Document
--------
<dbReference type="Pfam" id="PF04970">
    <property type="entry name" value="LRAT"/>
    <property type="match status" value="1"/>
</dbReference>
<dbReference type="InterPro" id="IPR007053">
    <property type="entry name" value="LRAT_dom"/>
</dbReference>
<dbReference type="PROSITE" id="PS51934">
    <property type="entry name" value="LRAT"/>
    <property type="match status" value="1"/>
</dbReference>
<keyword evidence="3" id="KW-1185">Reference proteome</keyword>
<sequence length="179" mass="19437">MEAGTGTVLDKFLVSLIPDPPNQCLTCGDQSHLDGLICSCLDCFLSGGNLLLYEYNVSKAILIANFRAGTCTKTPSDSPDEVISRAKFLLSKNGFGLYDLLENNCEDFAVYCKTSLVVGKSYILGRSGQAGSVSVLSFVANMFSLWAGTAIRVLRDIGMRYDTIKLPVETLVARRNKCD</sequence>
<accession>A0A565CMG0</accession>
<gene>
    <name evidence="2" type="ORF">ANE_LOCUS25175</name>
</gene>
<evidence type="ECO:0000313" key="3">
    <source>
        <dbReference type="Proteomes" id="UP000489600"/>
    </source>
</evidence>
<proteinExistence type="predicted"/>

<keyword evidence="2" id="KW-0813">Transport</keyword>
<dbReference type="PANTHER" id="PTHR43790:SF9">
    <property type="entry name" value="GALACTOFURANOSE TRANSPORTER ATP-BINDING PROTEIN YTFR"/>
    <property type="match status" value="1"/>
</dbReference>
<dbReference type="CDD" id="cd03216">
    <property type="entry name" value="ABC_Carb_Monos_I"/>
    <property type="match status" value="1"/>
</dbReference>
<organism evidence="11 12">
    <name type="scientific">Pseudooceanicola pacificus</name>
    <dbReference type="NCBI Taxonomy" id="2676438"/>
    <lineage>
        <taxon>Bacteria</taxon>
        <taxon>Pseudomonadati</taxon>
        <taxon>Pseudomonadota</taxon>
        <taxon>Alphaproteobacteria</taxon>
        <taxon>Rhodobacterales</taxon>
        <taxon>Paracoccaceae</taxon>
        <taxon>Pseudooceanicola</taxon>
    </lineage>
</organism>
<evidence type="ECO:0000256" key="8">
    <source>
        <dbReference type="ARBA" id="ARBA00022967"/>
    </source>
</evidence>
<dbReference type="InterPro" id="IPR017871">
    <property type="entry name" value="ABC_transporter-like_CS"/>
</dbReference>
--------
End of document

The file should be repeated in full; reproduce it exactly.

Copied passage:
<dbReference type="Pfam" id="PF04970">
    <property type="entry name" value="LRAT"/>
    <property type="match status" value="1"/>
</dbReference>
<dbReference type="InterPro" id="IPR007053">
    <property type="entry name" value="LRAT_dom"/>
</dbReference>
<dbReference type="PROSITE" id="PS51934">
    <property type="entry name" value="LRAT"/>
    <property type="match status" value="1"/>
</dbReference>
<keyword evidence="3" id="KW-1185">Reference proteome</keyword>
<sequence length="179" mass="19437">MEAGTGTVLDKFLVSLIPDPPNQCLTCGDQSHLDGLICSCLDCFLSGGNLLLYEYNVSKAILIANFRAGTCTKTPSDSPDEVISRAKFLLSKNGFGLYDLLENNCEDFAVYCKTSLVVGKSYILGRSGQAGSVSVLSFVANMFSLWAGTAIRVLRDIGMRYDTIKLPVETLVARRNKCD</sequence>
<accession>A0A565CMG0</accession>
<gene>
    <name evidence="2" type="ORF">ANE_LOCUS25175</name>
</gene>
<evidence type="ECO:0000313" key="3">
    <source>
        <dbReference type="Proteomes" id="UP000489600"/>
    </source>
</evidence>
<proteinExistence type="predicted"/>

<keyword evidence="2" id="KW-0813">Transport</keyword>
<dbReference type="PANTHER" id="PTHR43790:SF9">
    <property type="entry name" value="GALACTOFURANOSE TRANSPORTER ATP-BINDING PROTEIN YTFR"/>
    <property type="match status" value="1"/>
</dbReference>
<dbReference type="CDD" id="cd03216">
    <property type="entry name" value="ABC_Carb_Monos_I"/>
    <property type="match status" value="1"/>
</dbReference>
<organism evidence="11 12">
    <name type="scientific">Pseudooceanicola pacificus</name>
    <dbReference type="NCBI Taxonomy" id="2676438"/>
    <lineage>
        <taxon>Bacteria</taxon>
        <taxon>Pseudomonadati</taxon>
        <taxon>Pseudomonadota</taxon>
        <taxon>Alphaproteobacteria</taxon>
        <taxon>Rhodobacterales</taxon>
        <taxon>Paracoccaceae</taxon>
        <taxon>Pseudooceanicola</taxon>
    </lineage>
</organism>
<evidence type="ECO:0000256" key="8">
    <source>
        <dbReference type="ARBA" id="ARBA00022967"/>
    </source>
</evidence>
<dbReference type="InterPro" id="IPR017871">
    <property type="entry name" value="ABC_transporter-like_CS"/>
</dbReference>